KeywordsMagnetic Tunnel Junction
Ultra-low Energy Switching
MetadataShow full item record
PublisherThe University of Arizona.
RightsCopyright © is held by the author. Digital access to this material is made possible by the University Libraries, University of Arizona. Further transmission, reproduction, presentation (such as public display or performance) of protected items is prohibited except with permission of the author.
EmbargoRelease after 05/11/2022
AbstractSpintronics, different from traditional electronics, explores additional routes to manipulate electrons through its spin degree of freedom. During its development, magnetic tunnel junctions (MTJs) have been playing a significant role. This is partially due to their fantastic properties such as symmetry-conserving tunneling, which leads to very large magnetoresistance (TMR) and sensitive detection of spin configuration. The relatively simple core structure of the ferromagnet/tunneling barrier/ferromagnet makes it possible to incorporate MTJs into the well-developed fabrication process and a large variety of material systems. Moreover, in recent years, the voltage-controlled effects discovered at FM/Oxide interfaces enables researchers to explore magneto-electric properties of MTJ and more functionalities have been proposed and verified especially in magnetic switching. In this work, we focus our attention on the voltage-controlled effects based on the conventional CoFeB/MgO magnetic tunnel junctions. After a brief introduction to the fundamentals of spin-dependent transport and perpendicular magnetic anisotropy (PMA) in the CoFeB/MgO MTJs. We divert our efforts to various voltage-controlled mechanism discovered in recent years. Chapter 2 briefly touches on the basic experimental technique used in this work. In Chapter 3, we will introduce a revised MTJ nanopillar fabrication procedure which dramatically lowers the requirement for fabricating high-quality MTJ and increases the yield significantly. Chapter 4 will involve interfacial engineering at CoFeB/MgO interface in MTJs. By dusting a thin layer of heavy metal (Ir), in addition to controlling the annealing condition, the VCMA coefficient can be significantly enhanced and the voltage induced switching energy can be greatly reduced, which demonstrated the promises to incorporate MTJs into next-generation memory applications. In Chapter 5, a novel voltage-controlled exchange bias (VCEB) effect is reported and its implication on magnetic switching and further enhancement of TMR is discussed. The last chapter will briefly cover the potential improvement of finished work and topics for future research.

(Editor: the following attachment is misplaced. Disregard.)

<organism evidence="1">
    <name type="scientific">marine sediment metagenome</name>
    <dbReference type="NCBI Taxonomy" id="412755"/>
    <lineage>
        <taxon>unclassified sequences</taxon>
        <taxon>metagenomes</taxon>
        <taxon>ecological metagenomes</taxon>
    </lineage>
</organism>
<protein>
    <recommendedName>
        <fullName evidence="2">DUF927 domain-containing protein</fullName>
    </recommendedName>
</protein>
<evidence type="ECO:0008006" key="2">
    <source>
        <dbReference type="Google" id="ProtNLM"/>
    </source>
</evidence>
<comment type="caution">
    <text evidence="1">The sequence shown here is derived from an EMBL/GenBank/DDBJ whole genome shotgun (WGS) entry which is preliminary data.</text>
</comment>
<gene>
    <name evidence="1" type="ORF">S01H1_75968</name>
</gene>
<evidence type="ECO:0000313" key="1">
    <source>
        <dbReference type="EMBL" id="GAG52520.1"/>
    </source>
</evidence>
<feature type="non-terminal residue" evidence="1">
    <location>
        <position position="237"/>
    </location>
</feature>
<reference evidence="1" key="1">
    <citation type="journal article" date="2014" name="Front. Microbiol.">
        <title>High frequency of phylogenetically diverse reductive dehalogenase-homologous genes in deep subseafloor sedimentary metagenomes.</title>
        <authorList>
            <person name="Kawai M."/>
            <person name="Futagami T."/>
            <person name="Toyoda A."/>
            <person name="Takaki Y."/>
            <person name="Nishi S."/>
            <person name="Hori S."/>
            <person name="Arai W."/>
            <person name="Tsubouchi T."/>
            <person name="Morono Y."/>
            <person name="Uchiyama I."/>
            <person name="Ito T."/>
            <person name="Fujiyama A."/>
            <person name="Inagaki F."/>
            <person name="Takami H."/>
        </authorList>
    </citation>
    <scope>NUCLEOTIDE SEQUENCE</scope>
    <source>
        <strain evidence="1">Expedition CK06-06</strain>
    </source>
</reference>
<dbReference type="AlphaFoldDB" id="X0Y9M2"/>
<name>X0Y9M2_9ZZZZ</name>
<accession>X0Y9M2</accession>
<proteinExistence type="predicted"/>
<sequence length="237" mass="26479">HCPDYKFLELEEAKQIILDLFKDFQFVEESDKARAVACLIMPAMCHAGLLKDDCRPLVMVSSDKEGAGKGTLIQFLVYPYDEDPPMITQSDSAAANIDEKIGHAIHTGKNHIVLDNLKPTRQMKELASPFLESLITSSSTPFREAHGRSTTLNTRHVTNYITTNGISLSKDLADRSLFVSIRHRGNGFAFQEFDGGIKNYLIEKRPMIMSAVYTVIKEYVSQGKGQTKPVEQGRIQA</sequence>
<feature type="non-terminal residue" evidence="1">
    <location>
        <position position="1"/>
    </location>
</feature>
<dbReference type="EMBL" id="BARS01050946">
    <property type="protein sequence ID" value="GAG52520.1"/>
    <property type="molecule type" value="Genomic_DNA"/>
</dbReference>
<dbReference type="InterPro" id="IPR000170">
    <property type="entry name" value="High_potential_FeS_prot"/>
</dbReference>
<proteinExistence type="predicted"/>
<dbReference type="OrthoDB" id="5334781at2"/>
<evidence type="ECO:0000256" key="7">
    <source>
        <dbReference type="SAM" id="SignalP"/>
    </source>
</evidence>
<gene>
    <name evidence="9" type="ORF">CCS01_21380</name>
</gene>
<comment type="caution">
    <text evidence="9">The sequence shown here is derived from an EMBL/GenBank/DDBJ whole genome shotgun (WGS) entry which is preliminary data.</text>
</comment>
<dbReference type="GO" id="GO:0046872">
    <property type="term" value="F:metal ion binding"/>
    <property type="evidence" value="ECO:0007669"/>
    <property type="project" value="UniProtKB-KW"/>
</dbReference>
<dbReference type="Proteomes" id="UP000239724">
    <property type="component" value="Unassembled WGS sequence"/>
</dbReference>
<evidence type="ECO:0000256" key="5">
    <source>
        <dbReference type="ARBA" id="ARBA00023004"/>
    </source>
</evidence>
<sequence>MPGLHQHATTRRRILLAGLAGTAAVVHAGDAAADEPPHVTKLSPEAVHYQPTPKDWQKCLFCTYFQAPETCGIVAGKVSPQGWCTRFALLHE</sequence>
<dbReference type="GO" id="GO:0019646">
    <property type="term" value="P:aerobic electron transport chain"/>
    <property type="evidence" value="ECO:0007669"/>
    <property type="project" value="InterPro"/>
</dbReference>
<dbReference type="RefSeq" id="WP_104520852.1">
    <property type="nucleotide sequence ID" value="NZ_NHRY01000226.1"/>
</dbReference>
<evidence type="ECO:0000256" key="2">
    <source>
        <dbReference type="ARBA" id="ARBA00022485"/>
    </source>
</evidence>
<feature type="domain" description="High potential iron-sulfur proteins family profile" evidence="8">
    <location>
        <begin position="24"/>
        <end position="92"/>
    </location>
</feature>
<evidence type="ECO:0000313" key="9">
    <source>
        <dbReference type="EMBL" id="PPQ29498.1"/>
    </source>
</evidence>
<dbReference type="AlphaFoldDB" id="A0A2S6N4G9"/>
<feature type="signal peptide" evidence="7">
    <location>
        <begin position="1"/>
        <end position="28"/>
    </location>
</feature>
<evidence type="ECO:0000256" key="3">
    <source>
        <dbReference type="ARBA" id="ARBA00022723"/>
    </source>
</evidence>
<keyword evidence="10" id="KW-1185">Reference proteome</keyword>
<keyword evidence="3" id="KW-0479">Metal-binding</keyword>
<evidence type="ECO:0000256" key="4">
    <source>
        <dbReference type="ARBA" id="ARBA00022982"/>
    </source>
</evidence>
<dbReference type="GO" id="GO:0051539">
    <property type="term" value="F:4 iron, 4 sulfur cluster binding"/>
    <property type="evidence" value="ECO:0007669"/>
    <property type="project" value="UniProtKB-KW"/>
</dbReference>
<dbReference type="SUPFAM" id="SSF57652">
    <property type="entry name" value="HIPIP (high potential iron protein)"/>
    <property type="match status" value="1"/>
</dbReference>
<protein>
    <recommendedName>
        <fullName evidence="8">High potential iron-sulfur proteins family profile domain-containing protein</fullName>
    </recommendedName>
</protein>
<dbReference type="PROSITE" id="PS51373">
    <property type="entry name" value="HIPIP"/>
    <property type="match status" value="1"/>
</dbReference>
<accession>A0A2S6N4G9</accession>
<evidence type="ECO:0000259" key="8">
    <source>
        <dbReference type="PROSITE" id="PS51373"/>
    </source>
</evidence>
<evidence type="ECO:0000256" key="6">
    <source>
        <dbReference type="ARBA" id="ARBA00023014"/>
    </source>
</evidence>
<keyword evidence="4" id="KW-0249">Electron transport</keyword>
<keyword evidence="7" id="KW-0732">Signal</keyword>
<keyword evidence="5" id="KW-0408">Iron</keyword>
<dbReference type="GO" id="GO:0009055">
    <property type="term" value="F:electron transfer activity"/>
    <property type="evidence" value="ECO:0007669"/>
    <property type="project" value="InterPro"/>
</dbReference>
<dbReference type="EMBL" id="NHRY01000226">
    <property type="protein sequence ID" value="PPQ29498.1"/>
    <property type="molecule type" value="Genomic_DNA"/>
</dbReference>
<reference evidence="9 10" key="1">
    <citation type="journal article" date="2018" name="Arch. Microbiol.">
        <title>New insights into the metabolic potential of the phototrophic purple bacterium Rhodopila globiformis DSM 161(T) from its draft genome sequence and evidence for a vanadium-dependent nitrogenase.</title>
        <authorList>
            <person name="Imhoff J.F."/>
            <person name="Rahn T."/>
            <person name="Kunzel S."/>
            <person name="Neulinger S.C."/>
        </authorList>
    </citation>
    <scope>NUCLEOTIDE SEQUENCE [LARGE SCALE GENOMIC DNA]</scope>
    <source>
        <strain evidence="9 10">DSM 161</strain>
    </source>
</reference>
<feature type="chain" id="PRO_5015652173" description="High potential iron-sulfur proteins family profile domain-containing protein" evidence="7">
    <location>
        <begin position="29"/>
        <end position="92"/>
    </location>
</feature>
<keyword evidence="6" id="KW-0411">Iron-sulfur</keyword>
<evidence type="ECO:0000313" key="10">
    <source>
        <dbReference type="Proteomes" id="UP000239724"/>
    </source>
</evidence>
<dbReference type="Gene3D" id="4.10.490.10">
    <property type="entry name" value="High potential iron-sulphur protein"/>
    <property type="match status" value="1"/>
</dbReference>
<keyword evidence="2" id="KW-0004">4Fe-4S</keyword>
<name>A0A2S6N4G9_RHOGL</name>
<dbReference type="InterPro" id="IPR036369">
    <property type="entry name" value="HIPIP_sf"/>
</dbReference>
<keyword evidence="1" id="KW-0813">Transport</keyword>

Degree ProgramGraduate College